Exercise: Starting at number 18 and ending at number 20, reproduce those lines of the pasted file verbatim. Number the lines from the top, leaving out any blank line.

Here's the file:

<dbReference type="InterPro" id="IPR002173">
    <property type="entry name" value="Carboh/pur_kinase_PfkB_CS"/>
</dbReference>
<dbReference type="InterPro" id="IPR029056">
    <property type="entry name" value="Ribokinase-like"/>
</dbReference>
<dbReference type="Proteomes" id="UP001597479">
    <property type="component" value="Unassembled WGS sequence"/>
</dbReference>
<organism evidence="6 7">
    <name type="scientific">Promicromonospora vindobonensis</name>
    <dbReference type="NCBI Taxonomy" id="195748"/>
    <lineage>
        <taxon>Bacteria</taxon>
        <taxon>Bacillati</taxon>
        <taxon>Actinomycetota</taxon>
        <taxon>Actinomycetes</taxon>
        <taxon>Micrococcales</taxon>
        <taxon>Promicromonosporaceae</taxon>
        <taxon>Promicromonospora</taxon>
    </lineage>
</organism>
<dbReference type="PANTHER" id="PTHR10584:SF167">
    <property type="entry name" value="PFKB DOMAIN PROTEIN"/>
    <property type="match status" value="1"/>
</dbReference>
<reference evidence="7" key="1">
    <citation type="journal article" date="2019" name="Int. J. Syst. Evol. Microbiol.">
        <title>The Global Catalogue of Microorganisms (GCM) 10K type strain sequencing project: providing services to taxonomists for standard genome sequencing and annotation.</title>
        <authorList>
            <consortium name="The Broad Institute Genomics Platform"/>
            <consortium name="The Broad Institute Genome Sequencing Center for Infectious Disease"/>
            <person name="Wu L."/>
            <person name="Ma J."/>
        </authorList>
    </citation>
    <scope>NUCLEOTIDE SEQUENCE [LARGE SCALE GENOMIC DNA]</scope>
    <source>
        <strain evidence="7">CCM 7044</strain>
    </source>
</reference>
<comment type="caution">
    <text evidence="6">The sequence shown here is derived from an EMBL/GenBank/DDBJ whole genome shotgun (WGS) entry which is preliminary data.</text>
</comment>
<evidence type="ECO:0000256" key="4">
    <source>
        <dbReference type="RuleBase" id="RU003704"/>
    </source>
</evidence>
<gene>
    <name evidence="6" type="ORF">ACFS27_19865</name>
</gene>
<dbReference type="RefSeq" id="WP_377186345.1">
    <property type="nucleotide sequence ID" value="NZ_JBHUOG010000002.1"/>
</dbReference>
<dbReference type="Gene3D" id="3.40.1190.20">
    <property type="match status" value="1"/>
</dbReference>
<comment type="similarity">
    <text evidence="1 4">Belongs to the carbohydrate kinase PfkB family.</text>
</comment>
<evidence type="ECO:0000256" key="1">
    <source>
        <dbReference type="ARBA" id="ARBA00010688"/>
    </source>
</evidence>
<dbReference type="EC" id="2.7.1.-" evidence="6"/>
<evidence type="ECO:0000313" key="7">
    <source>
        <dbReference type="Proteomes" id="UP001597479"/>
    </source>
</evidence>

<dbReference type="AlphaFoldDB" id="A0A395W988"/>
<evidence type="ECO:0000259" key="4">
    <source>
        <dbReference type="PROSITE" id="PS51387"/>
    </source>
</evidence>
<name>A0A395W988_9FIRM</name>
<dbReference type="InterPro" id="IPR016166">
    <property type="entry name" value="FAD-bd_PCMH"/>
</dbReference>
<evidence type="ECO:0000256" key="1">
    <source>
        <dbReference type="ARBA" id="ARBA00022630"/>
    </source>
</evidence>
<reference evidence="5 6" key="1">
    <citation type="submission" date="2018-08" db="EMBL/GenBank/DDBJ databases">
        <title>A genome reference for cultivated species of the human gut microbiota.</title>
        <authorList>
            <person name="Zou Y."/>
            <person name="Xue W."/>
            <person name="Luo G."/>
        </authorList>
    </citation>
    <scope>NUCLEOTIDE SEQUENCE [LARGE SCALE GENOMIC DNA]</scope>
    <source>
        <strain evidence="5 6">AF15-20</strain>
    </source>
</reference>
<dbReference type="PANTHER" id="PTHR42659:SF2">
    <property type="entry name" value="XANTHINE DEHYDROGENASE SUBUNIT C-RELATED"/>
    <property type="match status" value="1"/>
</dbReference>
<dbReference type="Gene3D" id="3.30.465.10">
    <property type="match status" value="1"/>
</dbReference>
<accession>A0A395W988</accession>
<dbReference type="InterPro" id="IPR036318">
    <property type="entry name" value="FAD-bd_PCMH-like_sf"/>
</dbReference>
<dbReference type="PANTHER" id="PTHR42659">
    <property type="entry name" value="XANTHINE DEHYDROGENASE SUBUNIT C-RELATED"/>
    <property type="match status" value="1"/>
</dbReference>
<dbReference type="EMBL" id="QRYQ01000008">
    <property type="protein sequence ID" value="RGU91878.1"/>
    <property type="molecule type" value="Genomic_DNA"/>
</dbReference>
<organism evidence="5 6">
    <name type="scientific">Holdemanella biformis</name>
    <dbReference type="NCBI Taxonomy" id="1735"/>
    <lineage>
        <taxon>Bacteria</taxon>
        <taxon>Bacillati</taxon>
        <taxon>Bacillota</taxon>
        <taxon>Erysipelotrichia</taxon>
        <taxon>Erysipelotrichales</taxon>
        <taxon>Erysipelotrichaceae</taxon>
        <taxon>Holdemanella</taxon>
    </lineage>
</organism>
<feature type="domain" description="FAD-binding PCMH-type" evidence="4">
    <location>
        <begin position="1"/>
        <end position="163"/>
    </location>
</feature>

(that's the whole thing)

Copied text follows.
        <taxon>Micrococcales</taxon>
        <taxon>Promicromonosporaceae</taxon>
        <taxon>Promicromonospora</taxon>